“There are cocoons growing in my ears!”: Hong Lei and Huang Shanchun’s responses to warmongering ‘netizens’Posted: May 28, 2012
Two weeks ago, with the state–inspired media wave receding, a timely fishing ban arriving to diffuse tensions, and China’s economic leverage and superior law-enforcement capabilities combining to put it on top in the dispute over Scarborough Shoal, the Foreign Ministry had a message for the world: the PRC authorities will continue to ignore public opinion on the South China Sea.
Only problem was, the way the message was delivered probably made it clearer, and definitely louder, for domestic audiences than foreign.
On Tuesday May 15, according to the Ministry of Foreign Affairs, spokesman Hong Lei “responded” 回应 to some of the online public advocacy of a military solution to the Huangyan Island issue. The Ministry’s website documents the following exchange [EN|ZH]:
Journalist: Some netizens have advocated the use of military means to resolve the Huangyan Island issue. What is your response to this?
Hong Lei: The Chinese government’s determination to uphold territorial sovereignty over Huangyan Island is firm. At the same time, we are working to resolve the current situation over Huangyan Island via diplomatic consultation.
Hong didn’t actually address the issue of the “netizens'” advocacy of war at all — his answer just restated the official Chinese position that the PRC is committed to resolving the crisis through diplomacy. In fact, so little did Hong Lei say, and so widespread the reporting of it, it might even be (over-)interpreted as an application of the Taoist doctrine of “acting without acting” 为无为.
After all, it was the journalist’s question, rather than the spokesman’s answer, that created the media story.
Xinhua spreading rumours, unpopular military commentary, and a witchhunt: the Scarborough Shoal media wave Part III (May 11-13)Posted: May 21, 2012
I’m posting about stuff that happened more than a week ago, so i’ll start by apologizing to any readers who might have come here looking for up-to-date developments. To explain briefly, party-approved waves of media sensationalism, the Chinese public’s reaction to them, and the regime’s reactions to those public reactions, are crucial aspects of my research project, so my task is to document these in as much detail as i can. The PRC’s yearly South China Sea fishing ban, which started last week, has offered a much-needed circuit-breaker to ease the tensions, but even now that the wave has broken and rolled back, i still have a backlog of interesting conversations to discuss.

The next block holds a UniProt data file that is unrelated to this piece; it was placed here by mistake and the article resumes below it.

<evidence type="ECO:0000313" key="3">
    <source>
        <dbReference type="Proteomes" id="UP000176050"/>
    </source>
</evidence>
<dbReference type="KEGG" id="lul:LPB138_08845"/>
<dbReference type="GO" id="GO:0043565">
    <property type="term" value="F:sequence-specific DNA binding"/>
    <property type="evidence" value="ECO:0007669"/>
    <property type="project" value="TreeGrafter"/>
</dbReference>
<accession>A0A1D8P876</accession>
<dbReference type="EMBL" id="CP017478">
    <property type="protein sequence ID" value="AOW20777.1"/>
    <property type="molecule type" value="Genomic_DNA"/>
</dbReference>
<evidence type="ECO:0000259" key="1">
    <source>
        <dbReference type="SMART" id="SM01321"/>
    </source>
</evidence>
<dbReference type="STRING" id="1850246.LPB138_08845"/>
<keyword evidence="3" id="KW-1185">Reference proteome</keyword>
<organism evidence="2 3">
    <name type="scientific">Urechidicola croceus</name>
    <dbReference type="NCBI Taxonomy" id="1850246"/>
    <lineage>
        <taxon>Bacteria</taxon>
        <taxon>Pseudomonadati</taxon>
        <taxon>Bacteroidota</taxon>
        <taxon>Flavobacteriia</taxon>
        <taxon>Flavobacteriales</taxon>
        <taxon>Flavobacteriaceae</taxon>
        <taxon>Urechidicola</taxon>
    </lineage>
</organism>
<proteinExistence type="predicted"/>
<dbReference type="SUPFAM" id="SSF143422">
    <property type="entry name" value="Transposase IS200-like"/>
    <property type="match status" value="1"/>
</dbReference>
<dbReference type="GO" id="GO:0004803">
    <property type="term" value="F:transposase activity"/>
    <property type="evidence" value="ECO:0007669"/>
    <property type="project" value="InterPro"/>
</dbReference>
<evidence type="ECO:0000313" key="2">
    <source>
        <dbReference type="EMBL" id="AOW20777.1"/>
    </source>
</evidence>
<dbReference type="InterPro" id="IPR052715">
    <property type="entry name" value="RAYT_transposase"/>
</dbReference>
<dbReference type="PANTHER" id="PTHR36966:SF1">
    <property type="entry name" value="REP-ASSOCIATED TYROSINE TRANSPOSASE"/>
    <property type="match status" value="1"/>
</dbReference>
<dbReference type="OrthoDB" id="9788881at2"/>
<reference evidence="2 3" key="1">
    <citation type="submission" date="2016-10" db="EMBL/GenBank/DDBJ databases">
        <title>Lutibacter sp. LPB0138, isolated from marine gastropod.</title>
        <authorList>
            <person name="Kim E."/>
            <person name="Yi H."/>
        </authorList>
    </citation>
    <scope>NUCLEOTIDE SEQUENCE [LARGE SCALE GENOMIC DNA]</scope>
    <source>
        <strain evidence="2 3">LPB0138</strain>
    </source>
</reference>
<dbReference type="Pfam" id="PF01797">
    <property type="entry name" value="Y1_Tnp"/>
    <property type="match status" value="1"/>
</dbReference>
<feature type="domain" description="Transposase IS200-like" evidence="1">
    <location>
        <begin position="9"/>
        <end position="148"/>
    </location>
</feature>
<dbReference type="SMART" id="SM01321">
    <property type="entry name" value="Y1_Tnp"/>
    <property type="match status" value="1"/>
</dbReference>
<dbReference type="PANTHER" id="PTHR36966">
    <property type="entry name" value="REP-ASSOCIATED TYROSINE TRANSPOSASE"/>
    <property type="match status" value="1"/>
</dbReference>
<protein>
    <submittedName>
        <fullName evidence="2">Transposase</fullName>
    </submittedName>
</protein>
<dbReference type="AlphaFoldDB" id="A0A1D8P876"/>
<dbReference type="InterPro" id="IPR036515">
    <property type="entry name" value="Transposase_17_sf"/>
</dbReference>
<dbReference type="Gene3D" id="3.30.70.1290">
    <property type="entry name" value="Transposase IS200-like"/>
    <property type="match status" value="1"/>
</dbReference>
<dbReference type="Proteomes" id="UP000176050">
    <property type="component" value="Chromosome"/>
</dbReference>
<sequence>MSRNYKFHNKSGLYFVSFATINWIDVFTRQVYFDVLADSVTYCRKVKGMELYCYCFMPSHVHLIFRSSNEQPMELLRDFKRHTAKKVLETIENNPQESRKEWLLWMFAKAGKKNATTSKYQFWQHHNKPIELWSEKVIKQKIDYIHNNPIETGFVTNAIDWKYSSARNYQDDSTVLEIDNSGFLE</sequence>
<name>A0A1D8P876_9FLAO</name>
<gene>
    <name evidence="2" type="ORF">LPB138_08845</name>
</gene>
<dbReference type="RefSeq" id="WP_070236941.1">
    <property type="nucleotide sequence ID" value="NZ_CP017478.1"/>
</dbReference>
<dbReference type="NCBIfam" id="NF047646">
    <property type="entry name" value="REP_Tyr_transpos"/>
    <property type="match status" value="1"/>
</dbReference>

For those who mightn’t care to read all the way to the bottom to find out what might be buried down there, here’s a summary of what’s below:
- Xinhua was the immediate source of war-preparations rumours denied by Ministry of Defense
- PLA Daily’s piece on May 12 appears aimed at Dai Xu and his powerful pro-war backers in China
- Fenqing witchhunt unmasking the “organiser” of the global Filipino demonstrations, via Weibo, becomes dominant in mainstream discourse
On Friday (May 11), as PRC-Philippines tensions eased with the reopening of diplomatic dialogue, the emphasis of Chinese media was very much on the small size of the touted “anti-Chinese” protests in Manila. But they were positively huge compared with the protests in Beijing the same day.
Phoenix’s Manila correspondent described the scale of the Manila protests as being “far from the scale the Philippine side had previously said”. However, many other media, including the official CNS news agency, specifically contrasted the small gatherings with the PRC Foreign Ministry’s ominous warnings.